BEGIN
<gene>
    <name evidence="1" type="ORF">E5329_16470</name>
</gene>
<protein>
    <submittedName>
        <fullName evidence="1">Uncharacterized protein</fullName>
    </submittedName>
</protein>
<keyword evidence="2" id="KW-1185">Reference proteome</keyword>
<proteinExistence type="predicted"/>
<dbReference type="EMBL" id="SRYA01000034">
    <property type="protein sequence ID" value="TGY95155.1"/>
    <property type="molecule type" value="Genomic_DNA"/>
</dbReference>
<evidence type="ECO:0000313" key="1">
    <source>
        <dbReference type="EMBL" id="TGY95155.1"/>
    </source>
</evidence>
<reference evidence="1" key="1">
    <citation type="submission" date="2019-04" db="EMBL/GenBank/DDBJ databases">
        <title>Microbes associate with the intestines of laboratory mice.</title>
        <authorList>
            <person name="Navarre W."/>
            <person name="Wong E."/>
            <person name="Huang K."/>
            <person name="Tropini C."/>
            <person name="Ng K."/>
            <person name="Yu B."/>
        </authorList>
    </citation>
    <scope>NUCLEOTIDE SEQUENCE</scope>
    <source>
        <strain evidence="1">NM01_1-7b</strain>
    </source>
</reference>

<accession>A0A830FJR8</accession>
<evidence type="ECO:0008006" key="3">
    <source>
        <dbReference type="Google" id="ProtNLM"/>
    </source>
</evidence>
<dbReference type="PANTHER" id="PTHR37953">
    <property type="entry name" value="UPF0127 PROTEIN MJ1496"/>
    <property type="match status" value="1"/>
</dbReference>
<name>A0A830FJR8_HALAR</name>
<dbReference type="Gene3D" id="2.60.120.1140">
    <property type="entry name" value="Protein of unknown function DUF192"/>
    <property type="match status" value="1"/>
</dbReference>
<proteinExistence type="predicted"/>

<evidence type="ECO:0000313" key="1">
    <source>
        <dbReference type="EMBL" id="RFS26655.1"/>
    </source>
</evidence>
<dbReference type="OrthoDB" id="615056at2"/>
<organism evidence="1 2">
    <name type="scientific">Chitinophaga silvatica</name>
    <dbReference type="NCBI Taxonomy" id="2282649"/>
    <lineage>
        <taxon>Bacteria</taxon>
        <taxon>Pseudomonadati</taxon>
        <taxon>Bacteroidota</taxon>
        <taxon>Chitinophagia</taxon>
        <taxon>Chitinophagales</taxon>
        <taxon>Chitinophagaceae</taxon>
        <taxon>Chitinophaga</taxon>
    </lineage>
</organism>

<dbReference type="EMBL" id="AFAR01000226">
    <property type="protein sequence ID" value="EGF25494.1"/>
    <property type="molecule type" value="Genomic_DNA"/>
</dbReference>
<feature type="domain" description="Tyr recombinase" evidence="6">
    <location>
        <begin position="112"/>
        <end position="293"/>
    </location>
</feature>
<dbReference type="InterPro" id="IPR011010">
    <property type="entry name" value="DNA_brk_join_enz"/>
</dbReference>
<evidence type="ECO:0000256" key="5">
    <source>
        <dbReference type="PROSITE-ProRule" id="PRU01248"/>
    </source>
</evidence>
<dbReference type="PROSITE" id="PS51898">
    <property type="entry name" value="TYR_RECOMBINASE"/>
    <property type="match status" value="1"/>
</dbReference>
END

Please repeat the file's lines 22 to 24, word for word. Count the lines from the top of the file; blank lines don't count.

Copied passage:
        <title>Microbes associate with the intestines of laboratory mice.</title>
        <authorList>
            <person name="Navarre W."/>